Most of you will have seen and read news stories about the new UN report on mobile phones today. This stresses the positive impact of how the mobile phone has allowed business to thrive in unlikely parts of the world and bypassed lack of infrastructure. All of this is very predictable but, as this is a political blog, I want to mention a couple of brief points about the influence of mobile phones on the self-important political world.
It seems to me that the mobile phone was made for politics. It enhances egos because the constant chatter and scheming makes the phone user feel more important. The world revolves around the politician, at least in his or her earphones. It is reassuring that your role does matter if people are constantly trying to get hold of you and spin stories.
People in the political world have perhaps always existed in a day to day context, but the mobile phone makes this minute to minute. There is no time to prepare for the next debate or round-table, but you simply rush there and talk to your advisor on the mobile.
Political intrigue and scandal would be much poorer without the mobile phone. Just think how many stories have broken because of a careless text or voicemail message? You might think that politicians would learn to leave mobile phones alone because of these dangers, but of course they actually love this gossip and encourage it.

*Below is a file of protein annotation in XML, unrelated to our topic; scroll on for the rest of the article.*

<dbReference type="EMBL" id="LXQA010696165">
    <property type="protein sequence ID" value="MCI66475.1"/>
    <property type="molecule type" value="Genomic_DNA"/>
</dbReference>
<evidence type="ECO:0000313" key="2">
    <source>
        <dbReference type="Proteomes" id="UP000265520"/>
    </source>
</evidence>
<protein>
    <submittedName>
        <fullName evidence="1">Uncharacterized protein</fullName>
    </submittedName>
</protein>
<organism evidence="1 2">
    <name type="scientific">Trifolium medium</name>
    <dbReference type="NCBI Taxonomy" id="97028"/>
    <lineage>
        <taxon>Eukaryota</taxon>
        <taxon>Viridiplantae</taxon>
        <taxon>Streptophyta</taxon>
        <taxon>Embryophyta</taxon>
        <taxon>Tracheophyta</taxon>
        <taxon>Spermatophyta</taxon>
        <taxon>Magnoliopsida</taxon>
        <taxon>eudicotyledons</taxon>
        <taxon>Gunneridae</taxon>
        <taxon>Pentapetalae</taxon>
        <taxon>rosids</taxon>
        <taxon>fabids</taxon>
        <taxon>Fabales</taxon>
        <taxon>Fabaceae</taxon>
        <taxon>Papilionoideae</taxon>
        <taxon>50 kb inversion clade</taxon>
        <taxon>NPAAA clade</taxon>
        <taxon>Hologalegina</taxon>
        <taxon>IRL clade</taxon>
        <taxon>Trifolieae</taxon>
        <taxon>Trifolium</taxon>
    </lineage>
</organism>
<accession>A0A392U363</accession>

The mobile phone has perhaps become the most essential item for the politician to remember in the morning. If s/he forgets his papers they can be printed again, and if he forgets his wallet he can borrow form his researcher, but his mobile…that doesn’t bear thinking about.
Just imagine if politics had a week without mobile phones? Everyone would rush around like keystone cops, and people would have to actually prepare before all their meetings instead of hopping on the train or taxi and frantically texting ‘what is this meeting about?’. Perhaps it would lead to a lessening of activity and more substantial time to think about issues that matter, but maybe I am being naive. Party conference would certainly be amusing because everyone relies on the mobile phone to such an extent that it would become utterly chaotic (or, perhaps I should say, even more chaotic). People would turn up at the wrong meetings – perhaps Mandelson would inadvertently go to the global warming debate…
In short, the mobile phone has a lot to answer for, but it is a political animal.